Is your HDB flat a ticking time-bomb or a nest egg?
Sorry, we aren’t sure either as the government continues to flip-flop on the value of public housing.
Common knowledge indicates that once a housing unit reaches the end of its lease, it gets re-acquired by the state.
But Singapore’s late, esteemed former prime minister, Lee Kuan Yew, promised Singaporeans that the value of HDB flats will never fall – he even propagated it on live television.
So what are we to believe?
Then, National Development Minister Lawrence Wong issued a timely reminder to Singaporeans last year that yes, your HDB flat value will fall, and by 99 years it will be worthless.
“As the leases run down, especially towards the tail-end, the flat prices will come down correspondingly.”
But, following PM Lee Hsien Loong’s National Day Rally two days ago, Wong has sung a different tune.
Speaking about the value of HDB flats at a REACH forum yesterday, he said:
“There is a high likelihood that over a period of time, if the economy does well, if incomes rise, then property values will appreciate together with the fundamentals of the economy, and your stake in the nation – your home – can also appreciate in value.”
What a flip-flop- once again, Wong appears to be giving Singaporeans hope that there is some value to their HDB flats at the end of the flats’ lease.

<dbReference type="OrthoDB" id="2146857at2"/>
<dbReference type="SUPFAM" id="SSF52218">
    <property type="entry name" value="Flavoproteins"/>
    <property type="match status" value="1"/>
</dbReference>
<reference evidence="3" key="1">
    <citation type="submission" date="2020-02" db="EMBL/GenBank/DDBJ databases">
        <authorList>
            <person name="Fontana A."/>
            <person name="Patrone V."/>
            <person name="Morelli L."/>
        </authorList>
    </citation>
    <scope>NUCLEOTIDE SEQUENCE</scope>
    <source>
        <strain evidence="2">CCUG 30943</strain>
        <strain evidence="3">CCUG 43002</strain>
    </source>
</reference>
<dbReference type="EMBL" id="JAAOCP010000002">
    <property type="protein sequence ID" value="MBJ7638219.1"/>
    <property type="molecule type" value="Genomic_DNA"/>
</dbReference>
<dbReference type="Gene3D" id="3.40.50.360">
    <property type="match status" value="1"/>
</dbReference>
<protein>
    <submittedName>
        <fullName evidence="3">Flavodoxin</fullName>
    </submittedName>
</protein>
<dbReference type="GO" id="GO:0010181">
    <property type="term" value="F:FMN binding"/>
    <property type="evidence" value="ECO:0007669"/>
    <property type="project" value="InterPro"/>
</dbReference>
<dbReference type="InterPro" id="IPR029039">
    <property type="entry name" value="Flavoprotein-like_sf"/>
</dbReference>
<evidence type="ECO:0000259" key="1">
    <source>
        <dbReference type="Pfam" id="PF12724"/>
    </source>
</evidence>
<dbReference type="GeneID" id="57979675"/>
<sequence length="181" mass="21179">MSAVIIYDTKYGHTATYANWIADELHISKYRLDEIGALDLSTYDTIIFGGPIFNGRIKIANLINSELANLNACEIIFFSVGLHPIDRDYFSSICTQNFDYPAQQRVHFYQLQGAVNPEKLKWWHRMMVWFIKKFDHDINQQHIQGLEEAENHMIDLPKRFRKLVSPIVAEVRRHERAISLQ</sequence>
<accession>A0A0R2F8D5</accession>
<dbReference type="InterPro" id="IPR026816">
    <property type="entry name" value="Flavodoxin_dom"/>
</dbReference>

Maybe Wong changed his tune because of the announcement of VERS – essentially an en bloc version of the lease buyback scheme where the government gives the elderly who sell their units back to the state a small sum of compensation.
But, the government has said that response to the lease buy-back scheme has been lacklustre, so what’s the likelihood of VERS faring any better?
And if the government is going to dangle a giant carrot in front of owners to entice them to collectively sell their 70-year-old flats back to the state, then they might as well just call it SERS.
But if SERS is reserved for 5 percent of current HDB flats with high potential value, then why would the government dangle such a huge carrot for flats which don’t have high potential value?
In other words, it looks like the government is simply kicking the can down the road while calling it a gold nugget.
Ahead of a likely election year.